Follow that link, read that essay, and marvel in the presence of a genuinely capital G capital W Great Writer. A short excerpt, just a brief slice: Wallace summarizing an evening of enforced fun aboard the luxury cruise ship the Zenith (which he has dubbed the Nadir, unable to resist deploying his formidable intellect for sub-adolescent name-calling):

"10:00 AM: Three simultaneous venues of Managed Fun, all aft on Deck 9: Darts Tournament, take aim and hit the bull's eye! Shufflboard Shuffle, join your fellow guests for a morning game. Ping-Pong Tournament, meet the Cruise Staff at the tables, Prizes to the Winners! Organized shuffleboard has always filled me with dread. Everything about it suggests infirm senescence and death: it's a game played on the skin of a void, and the rasp of the sliding puck is the sound of that skin getting abraded away bit by bit. I also have a morbid but wholly justified fear of darts stemming from a childhood trauma too hair-raising to discuss here. I play Ping-Pong for an hour."

Here is an authentic, masterful authorial voice. He mixes in genuine penetrating insight (the way that shuffleboard reminds one of death) with genuinely funny self-deprecating humor (the jellyfish incident) and the kind of perfectly chosen detail (choosing to play Ping Pong) that give you, in one short paragraph, what seems to be a full understanding of "David Foster Wallace": brilliant mind, thoughtful human being with a scalpel-sharp sense of humor, a little neurotic but not off-puttingly so.

That the "real" Dave Wallace struggled with, and eventually succumbed to severe and deep depression, only makes the achievement of his authorial voice all the more impressive - the gulf between Wallace as he wrote and Wallace as he lived required hard work and talent to bridge. "Shipping Out" is an essay laced with despair, sure, but that despair is played off against an everpresent desire for authenticity and connection that ultimately we all share. Postmodernism gets a lot of shit for not dealing with human feeling/emotion/connection; ironic, then, that its poster child was a fierce and tenacious champion of such things.


Monday, September 15, 2008

9/15/08 - Randy Newman Would Prefer You Get Off His Lawn

Of all the '70s rock dinosaurs, singer-songwriters, disco divas, and punk agitators, only Randy Newman now seems, in retrospect, that he had a plan all along on how to stay incisive, relevant, and consistently excellent: he decided that he was going to be old starting in his 20s, with his very first album, with his very first song.

Interviews with Newman, from his own website.

"Love Story (You And Me)", the song in question, traces the arc of a relationship, from the first verse detailing the courtship, the second verse describing adult life, and then the black-veined final verse:

"When our kids are grown/With kids of their own/They'll send us away/To a little home in Florida/We'll play checkers all day/Until we pass away"

Sure, Newman suggests in the song, there are songs to mine out of the experience of falling in love, but unlike so much of popular music's treatment the subject, from early Beach Boys to Usher, Newman follows it all the way to the (possibly bitter) end. Not just interested in the fireworks of infatuation, the push and pull of attraction, repulsion, and coming together, Newman drives ahead to the end, equally engaged with what happens at the end of a relationship, at the end of the life, and how the knowledge of that greater endpoint makes the initial feeling so much more special and poignant.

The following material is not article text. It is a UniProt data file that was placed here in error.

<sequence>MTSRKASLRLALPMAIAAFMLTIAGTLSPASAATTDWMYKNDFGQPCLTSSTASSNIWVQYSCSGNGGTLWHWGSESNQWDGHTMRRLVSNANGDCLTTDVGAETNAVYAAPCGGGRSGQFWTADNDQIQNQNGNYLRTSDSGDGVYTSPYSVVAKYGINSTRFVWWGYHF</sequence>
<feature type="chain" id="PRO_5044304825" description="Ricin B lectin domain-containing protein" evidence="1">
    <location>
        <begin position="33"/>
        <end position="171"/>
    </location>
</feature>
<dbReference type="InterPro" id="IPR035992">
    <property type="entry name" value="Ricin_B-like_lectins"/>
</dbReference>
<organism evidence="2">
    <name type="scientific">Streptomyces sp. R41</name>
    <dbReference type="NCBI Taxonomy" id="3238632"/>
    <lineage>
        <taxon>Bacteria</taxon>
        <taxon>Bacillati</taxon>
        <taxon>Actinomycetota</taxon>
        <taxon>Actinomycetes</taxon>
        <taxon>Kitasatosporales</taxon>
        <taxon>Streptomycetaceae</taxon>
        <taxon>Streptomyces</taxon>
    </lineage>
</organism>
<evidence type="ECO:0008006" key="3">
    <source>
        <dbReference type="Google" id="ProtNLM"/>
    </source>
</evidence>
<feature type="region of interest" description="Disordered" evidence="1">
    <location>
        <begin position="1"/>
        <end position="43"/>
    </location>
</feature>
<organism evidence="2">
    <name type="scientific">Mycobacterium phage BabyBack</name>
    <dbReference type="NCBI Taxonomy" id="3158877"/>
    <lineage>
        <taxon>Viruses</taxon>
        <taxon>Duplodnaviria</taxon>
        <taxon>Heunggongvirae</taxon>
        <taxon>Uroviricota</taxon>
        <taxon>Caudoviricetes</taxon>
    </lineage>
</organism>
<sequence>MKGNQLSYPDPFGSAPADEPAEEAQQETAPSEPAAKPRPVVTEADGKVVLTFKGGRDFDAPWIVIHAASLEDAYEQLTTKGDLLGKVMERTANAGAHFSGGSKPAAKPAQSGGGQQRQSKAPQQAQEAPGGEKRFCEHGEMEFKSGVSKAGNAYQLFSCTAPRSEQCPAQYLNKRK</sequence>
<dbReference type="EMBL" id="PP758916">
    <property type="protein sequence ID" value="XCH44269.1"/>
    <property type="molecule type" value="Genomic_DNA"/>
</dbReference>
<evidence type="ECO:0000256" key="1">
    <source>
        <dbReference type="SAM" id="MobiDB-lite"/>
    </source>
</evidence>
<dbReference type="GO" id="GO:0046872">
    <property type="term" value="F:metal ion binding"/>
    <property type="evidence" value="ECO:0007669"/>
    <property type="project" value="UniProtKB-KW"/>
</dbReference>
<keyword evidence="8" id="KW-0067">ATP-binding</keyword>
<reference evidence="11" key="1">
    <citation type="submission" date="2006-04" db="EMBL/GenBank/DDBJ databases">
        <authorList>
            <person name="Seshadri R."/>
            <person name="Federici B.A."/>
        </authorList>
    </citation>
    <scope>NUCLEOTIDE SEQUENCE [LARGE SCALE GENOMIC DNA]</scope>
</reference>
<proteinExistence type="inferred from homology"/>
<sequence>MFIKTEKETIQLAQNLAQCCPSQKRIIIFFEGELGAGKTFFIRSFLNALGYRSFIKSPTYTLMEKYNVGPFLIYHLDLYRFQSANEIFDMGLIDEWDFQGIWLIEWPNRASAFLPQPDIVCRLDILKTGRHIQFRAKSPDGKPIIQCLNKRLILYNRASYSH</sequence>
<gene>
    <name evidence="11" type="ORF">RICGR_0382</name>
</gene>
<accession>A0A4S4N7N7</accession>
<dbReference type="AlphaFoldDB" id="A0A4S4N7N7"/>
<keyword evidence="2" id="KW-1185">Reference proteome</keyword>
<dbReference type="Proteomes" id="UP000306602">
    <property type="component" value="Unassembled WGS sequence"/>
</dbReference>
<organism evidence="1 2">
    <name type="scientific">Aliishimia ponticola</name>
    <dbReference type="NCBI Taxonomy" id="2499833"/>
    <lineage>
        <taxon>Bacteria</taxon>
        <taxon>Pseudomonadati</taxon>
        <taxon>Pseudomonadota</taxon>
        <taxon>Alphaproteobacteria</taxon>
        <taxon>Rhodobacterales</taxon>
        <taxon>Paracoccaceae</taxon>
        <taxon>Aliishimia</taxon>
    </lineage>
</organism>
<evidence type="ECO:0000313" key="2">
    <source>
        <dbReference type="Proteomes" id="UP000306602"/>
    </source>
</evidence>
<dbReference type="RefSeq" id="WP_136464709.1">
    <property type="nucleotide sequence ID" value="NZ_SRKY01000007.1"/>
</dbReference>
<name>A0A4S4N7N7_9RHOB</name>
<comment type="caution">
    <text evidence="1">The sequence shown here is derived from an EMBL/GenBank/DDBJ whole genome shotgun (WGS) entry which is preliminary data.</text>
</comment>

Newman's one-eye-on-the-endgame attitude has long made him an odd fit among whoever happens to be his contemporaries at the moment. My favorite photo of Randy is the recent one in Rolling Stone, showing him in the 70s with Lou Reed, Tom Petty, and Bruce Springsteen. The other three all wear the cloak of easy cool that comes from being rock royalty - the slouch and sneer of early Presley all shimmering around them. All three are smoking, all three wear T-shirts or V-necks untucked; loose rock star glamour.

Newman stands apart, his button-down shirt tucked in, his hands in the pockets of his khakis, his glasses and haircut making him look more like an offbeat teacher than a rock star. Who knows how much of this image is deliberately cultivated on his part, but still it's a bright bold line that he has drawn in his music over most of his career.

A lot of rock lyrics are written in the first person by the author's rock persona at the very least - presumably we are to assume that the Bruce of "Thunder Road" bears more than a passing resemblence to Bruce Springsteen himself. After all, rock 'n' roll is primal, and often gives a lot of play to expressions of the id. Randy Newman, by contrast, in interested in using songs as a medium to explore the psychology of character, often a kind of "Randy Newman" that is materialistic, shallow, and boorish, but often also characters that have very little to do with Newman himself. Thus, the huckster slave ship owner of "Sail Away", an angry God in "God's Song", a rich decaying New Orleans playboy in "Shame", and many others.

What is often shared in Newman's characters is a blithe ignorance of the kind of endgame awareness in something like "Love Story". The fallible fictional creations of Newman are often so concerned with their own localized pleasures and challenges that they have no sight of the length and arc of a life, and of how many of the shallow trappings they care so much about matter so little in the end, when having your kids put you in nursing home and you play checkers until you die actually counts as one of the happiest endings of all.

The fact that Newman is very aware of this, I think, is what accounts for the consistently high quality of his original albums. 1999's Bad Love has just as many great songs as Sail Away from the '70s. Many artists have recorded "return to form" albums, especially Newman's contemporaries in that photo, but if critics are honest there's no way the most of the rock stars of today can live up to their work when they first burst onto the scene. Newman is an exception, the man with the plan. If his vision strikes some as overly dark, it's possibly just because he's able to see a little farther into the tunnel at the end than most.